Lane’s contemporary political commentary was in keeping with the Aristophanes original, he explains. “There’s low comedy and high comedy, and then they stop and do what’s called the parabasis, where Aristophanes would, through the chorus, speak to the audience and give them his political point of view and how we needed to put ‘men of worth’ in charge.” In in 405 BC, when Aristophanes presented The Frogs at an Athenian drama competition (it won), the Peloponnesian War between Athens and Sparta was in its 27th year. “The death count was in the hundreds of thousands,” Lane says. “It was not a happy time in Athens. Then their idea of satirizing the god Dionysos was to make him like Frasier or Tony Randall in The Odd Couple—sort of an effete fuss-budget. The Greeks thought that was hilarious. They made a lot of gay jokes about Dionysus. They made jokes about his weight. A lot of crude dick jokes and bodily function jokes—and then there would be the political stuff and there would be a debate. There’s nothing like that today. I guess it’s sorta like Saturday Night Live in tunics.”
At the Rose Theater, Lane is playing host and narrator for the evening but is relinquishing, with no regrets, his role as Dionysus to Douglas Sills. “I had no interest in doing it again, but I’m thrilled MasterVoices and conductor-director Ted Sperling wanted to do it,” he says. “They have a 20-piece orchestra and chorus of 130 people, all these wonderful talented seasoned pros going on all cylinders.”
A crackerjack team of comic actors got corralled for the occasion: Kevin Chamberlain as Xanthias, Marc Kudisch as Heracles, Chuck Cooper as Charon, Peter Bartlett as Pluto, Dylan Baker as George Bernard Shaw, Jordan Donica as William Shakespeare, and Candice Corbin as Ariadne.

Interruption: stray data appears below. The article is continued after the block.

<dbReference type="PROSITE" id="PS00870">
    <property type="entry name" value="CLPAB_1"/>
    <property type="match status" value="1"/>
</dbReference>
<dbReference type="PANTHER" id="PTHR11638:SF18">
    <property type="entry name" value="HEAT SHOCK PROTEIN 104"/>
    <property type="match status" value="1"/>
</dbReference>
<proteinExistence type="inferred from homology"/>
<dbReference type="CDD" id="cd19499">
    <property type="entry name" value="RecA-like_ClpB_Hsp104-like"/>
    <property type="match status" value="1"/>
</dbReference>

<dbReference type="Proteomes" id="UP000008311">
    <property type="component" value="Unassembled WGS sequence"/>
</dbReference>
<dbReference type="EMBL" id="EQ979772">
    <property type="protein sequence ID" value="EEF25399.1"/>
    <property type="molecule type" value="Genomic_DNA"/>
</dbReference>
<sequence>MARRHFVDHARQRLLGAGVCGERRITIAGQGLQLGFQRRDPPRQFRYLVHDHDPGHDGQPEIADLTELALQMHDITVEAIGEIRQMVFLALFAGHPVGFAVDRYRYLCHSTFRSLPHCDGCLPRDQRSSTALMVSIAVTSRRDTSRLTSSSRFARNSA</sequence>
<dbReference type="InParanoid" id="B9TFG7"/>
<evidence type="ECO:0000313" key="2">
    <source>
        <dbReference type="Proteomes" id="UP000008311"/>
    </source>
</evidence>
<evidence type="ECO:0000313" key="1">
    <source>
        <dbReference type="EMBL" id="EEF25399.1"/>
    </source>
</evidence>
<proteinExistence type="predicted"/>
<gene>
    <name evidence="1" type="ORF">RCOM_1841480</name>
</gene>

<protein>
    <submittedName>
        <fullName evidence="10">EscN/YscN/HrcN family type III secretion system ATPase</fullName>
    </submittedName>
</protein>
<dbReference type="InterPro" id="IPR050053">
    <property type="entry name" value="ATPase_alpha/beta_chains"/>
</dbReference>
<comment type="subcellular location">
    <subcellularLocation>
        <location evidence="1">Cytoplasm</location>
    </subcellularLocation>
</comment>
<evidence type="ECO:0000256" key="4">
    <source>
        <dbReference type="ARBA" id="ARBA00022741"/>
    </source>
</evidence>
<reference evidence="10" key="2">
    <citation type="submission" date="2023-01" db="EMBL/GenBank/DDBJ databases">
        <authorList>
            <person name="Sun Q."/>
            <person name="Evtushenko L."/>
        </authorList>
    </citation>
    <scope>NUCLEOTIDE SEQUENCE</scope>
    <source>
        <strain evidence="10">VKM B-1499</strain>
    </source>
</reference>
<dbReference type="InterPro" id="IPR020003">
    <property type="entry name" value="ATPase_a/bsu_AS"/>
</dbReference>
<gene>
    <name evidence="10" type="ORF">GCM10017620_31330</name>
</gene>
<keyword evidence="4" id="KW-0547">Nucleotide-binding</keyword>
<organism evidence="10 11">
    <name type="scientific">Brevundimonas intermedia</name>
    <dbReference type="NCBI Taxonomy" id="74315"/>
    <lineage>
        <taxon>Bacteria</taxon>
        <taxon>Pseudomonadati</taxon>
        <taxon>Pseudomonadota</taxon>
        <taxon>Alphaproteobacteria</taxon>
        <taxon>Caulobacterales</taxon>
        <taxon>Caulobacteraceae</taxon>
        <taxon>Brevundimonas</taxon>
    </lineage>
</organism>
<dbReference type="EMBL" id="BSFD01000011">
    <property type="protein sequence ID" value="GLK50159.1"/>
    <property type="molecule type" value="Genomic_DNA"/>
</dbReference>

Lane has given the prim and proper Bartlett a line you never expect to hear coming from his mouth: “Get outta town.” It was actually a pet expression Lane got from Sondheim. “Steve would scream with laughter every time Peter said it. He pretty much brings the house down.”
This is not Lane’s first time at the Sondheim rodeo. “We had worked together many times before, but we had never worked together before as writers. It was a thrill. He was a great collaborator and very supportive. I would say things and he could make more of them.”
On of those things was “I Love to Travel,” a new song in the 2004 revival for Lane’s Dionysos and Roger Bart’s Xanthias. Lane explains its genesis: “There’s a choral thing where the god Dionysos and his servant Xanthias head out on their journey and they’re singing a little thing, ‘March, march, trudge, trudge,’ etc. I said to Steve, ‘You know, I’ll write a scene around this, but it would be great if there were a number about how Dionysus loves to travel and Xanthias hates to travel because he has to do all the work.’ Steve looked at me, blankly, and said ‘Okay—but what’s the number about?’ I said, ‘Dionysos loves to travel, and Xanthias doesn’t.’ He looked skeptical, then went off and wrote a delightful tune.
“I can’t believe it has been almost 20 years ago that we did this. I’m still amazed that I wrote a musical with Stephen Sondheim, and that these ideas of mine were made into songs.”